Study Finds Stress Hormone Plays Important Role in Alcohol Dependence

Posted on January 26th, 2010

Researchers have found that a stress hormone known as CRF plays an important role in the development of alcohol dependence in animals. By chemically blocking the stress factor, the researchers were able to block the signs and symptoms of addiction. This could be very helpful for the development of addiction treatment drugs.

The study, led by Associate Professor Marisa Roberto of The Scripps Research Institute, also shows that CRF can be blocked on a long-term basis in rats to alleviate the symptoms of alcoholism.

Previous studies have suggested that CRF plays a role in alcohol dependence, but the effectiveness of blocking CRF was only shown in acute single doses of an antagonist (a substance that interferes with the action of another substance). This study used three different CRF antagonists, and all of them helped with alcohol dependence. Administering the antagonist for 23 days blocked increased drinking, which is associated with alcohol dependence.

Roberto, who won the 2010 Presidential Early Career Award for Scientists and Engineers, said that their study looked at the compulsion to drink—not because drinking is pleasurable, but because it relieves the anxiety that comes with withdrawal and abstinence.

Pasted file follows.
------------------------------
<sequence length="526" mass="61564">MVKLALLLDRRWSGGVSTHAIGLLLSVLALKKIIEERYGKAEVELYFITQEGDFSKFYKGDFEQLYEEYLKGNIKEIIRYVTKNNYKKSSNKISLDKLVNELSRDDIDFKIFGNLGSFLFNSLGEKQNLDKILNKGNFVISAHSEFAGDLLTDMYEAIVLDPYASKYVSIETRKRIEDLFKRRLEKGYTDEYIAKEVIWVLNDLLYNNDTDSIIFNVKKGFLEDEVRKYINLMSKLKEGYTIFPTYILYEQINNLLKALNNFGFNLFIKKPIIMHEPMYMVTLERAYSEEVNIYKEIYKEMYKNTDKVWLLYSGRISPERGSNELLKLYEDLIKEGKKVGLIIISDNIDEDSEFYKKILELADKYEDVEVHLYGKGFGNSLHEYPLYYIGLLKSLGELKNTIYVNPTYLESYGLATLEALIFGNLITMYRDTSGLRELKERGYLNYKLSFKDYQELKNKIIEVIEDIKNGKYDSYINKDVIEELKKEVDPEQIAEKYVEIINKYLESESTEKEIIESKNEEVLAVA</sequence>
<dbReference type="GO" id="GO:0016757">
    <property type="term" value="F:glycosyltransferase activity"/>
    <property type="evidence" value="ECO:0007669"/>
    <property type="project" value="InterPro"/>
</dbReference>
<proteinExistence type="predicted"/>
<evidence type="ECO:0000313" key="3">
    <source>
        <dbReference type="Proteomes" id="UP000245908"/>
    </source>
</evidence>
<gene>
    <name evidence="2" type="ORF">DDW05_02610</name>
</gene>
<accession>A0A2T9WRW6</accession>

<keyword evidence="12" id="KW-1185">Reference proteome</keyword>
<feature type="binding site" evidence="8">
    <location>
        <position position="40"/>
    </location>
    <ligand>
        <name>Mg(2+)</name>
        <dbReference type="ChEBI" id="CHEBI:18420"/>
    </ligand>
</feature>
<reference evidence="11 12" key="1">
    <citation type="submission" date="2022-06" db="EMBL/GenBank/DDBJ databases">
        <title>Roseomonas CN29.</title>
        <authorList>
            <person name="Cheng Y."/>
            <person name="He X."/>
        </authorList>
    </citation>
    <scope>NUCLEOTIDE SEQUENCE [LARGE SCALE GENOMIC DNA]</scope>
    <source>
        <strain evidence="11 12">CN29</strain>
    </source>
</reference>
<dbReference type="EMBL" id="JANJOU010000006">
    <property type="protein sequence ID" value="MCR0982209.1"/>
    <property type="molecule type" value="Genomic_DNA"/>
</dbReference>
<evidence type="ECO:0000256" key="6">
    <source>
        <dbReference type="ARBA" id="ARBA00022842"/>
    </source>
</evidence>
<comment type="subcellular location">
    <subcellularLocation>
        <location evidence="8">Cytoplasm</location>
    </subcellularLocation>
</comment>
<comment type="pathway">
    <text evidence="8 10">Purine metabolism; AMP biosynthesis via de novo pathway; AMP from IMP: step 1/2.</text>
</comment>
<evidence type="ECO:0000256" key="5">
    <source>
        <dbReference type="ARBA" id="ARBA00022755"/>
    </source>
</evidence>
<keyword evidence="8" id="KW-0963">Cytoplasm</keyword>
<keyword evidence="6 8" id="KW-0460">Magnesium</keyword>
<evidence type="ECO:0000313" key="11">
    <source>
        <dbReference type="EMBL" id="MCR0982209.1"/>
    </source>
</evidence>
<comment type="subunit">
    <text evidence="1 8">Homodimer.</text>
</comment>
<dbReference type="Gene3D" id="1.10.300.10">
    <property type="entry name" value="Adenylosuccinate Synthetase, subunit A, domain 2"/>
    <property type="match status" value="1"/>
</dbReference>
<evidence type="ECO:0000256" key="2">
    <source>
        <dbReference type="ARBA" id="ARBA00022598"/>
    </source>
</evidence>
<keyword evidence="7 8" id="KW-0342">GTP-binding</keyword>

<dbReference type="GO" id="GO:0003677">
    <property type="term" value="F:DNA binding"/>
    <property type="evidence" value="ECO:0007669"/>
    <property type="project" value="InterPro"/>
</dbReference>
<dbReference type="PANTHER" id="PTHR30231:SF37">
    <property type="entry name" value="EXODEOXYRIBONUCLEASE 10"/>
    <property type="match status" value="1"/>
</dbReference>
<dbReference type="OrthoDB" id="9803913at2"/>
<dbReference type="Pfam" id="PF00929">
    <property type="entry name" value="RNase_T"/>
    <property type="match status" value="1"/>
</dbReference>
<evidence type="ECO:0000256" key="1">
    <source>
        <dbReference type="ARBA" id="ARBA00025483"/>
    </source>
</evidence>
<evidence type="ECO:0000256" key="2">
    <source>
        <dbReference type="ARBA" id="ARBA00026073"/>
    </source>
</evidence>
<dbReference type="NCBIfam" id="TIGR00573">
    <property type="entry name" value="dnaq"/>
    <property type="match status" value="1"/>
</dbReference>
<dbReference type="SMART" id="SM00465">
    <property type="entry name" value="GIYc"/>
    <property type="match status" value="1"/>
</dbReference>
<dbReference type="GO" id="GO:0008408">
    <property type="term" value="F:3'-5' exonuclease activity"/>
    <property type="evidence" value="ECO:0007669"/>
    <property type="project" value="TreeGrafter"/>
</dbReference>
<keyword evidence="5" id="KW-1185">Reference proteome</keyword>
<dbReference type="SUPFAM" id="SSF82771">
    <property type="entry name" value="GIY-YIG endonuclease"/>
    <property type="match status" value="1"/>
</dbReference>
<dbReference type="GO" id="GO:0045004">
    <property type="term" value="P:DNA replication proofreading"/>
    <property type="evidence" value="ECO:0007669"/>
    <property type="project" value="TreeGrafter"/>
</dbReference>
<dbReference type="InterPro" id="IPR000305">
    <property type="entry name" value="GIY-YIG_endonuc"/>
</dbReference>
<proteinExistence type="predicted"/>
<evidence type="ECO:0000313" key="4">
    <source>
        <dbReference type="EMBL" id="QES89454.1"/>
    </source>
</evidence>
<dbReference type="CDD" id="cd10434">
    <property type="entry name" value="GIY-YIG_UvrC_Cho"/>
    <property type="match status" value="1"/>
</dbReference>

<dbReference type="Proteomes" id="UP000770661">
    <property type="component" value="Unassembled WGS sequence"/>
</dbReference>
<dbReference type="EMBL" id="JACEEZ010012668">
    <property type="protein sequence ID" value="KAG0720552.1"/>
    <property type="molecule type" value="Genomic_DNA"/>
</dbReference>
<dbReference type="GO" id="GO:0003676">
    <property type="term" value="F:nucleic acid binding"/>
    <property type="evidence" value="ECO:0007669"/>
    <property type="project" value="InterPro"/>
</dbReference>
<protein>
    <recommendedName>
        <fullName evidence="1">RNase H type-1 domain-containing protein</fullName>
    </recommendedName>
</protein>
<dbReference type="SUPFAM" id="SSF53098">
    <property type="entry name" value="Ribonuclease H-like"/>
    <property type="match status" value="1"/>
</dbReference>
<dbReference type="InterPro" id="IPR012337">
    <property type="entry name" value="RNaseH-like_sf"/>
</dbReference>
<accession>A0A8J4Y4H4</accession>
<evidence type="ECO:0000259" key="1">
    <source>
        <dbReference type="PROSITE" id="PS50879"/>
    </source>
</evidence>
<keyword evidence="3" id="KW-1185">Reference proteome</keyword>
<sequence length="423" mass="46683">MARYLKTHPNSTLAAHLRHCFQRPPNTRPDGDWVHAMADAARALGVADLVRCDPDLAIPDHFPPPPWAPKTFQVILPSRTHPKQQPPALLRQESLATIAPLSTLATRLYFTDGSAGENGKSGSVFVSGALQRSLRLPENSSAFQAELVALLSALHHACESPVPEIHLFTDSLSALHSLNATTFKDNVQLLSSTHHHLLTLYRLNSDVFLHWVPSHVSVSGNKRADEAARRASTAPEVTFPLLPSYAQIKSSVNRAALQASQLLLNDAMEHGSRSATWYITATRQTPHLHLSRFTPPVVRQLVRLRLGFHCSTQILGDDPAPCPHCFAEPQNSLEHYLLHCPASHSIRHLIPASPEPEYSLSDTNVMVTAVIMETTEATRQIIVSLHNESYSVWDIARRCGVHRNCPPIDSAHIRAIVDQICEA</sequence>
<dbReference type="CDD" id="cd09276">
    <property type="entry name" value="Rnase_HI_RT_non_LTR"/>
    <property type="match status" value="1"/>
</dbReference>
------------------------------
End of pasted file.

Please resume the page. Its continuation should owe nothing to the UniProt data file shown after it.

CRF is a natural substance that plays a role in the body’s response to stress. It was originally thought to be located only in the hypothalamus, but has now been found in other brain regions, such as the pituitary and the amygdala, which has been associated with the stress, anxiety, withdrawal, and excessive drinking that comes with alcohol dependence.

Through a multidisciplinary approach, the researchers were able to confirm the role of CRF in the central amygdala. They also found that the effects of CRF could be blocked by administering CRF antagonists. Alcohol-dependent rats receiving one of the antagonists mimicked the non-addicted rats, self-administering alcohol in moderate amounts instead of seeking out large amounts of alcohol as untreated rats did.

The rats didn’t develop a tolerance to the antagonists, and actually became more sensitive to them over time.

Roberto added that the study also provides a possible link between disorders (such as stress, depression, and anxiety) and developing alcohol dependence.

Source: Science Daily, Stress Hormone Key to Alcohol Dependence Discovered, January 27, 2010
 

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